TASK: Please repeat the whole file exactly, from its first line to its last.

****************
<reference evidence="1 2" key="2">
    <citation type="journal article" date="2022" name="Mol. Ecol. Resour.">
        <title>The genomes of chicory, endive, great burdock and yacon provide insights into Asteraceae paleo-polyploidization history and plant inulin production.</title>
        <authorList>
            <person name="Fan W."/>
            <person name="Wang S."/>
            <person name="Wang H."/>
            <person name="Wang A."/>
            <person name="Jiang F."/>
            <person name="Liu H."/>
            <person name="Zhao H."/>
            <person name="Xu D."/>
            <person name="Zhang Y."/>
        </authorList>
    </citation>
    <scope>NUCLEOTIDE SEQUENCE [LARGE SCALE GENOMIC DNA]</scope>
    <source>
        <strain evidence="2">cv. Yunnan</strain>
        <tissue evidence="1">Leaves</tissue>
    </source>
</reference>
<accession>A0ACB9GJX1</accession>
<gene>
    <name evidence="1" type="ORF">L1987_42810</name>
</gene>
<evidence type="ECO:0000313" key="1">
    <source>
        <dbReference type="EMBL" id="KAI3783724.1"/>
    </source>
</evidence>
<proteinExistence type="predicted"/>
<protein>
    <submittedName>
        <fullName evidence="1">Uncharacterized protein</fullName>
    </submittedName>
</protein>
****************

<reference evidence="1 2" key="2">
    <citation type="journal article" date="2022" name="Mol. Ecol. Resour.">
        <title>The genomes of chicory, endive, great burdock and yacon provide insights into Asteraceae paleo-polyploidization history and plant inulin production.</title>
        <authorList>
            <person name="Fan W."/>
            <person name="Wang S."/>
            <person name="Wang H."/>
            <person name="Wang A."/>
            <person name="Jiang F."/>
            <person name="Liu H."/>
            <person name="Zhao H."/>
            <person name="Xu D."/>
            <person name="Zhang Y."/>
        </authorList>
    </citation>
    <scope>NUCLEOTIDE SEQUENCE [LARGE SCALE GENOMIC DNA]</scope>
    <source>
        <strain evidence="2">cv. Yunnan</strain>
        <tissue evidence="1">Leaves</tissue>
    </source>
</reference>
<accession>A0ACB9GJX1</accession>
<gene>
    <name evidence="1" type="ORF">L1987_42810</name>
</gene>
<evidence type="ECO:0000313" key="1">
    <source>
        <dbReference type="EMBL" id="KAI3783724.1"/>
    </source>
</evidence>
<proteinExistence type="predicted"/>
<protein>
    <submittedName>
        <fullName evidence="1">Uncharacterized protein</fullName>
    </submittedName>
</protein>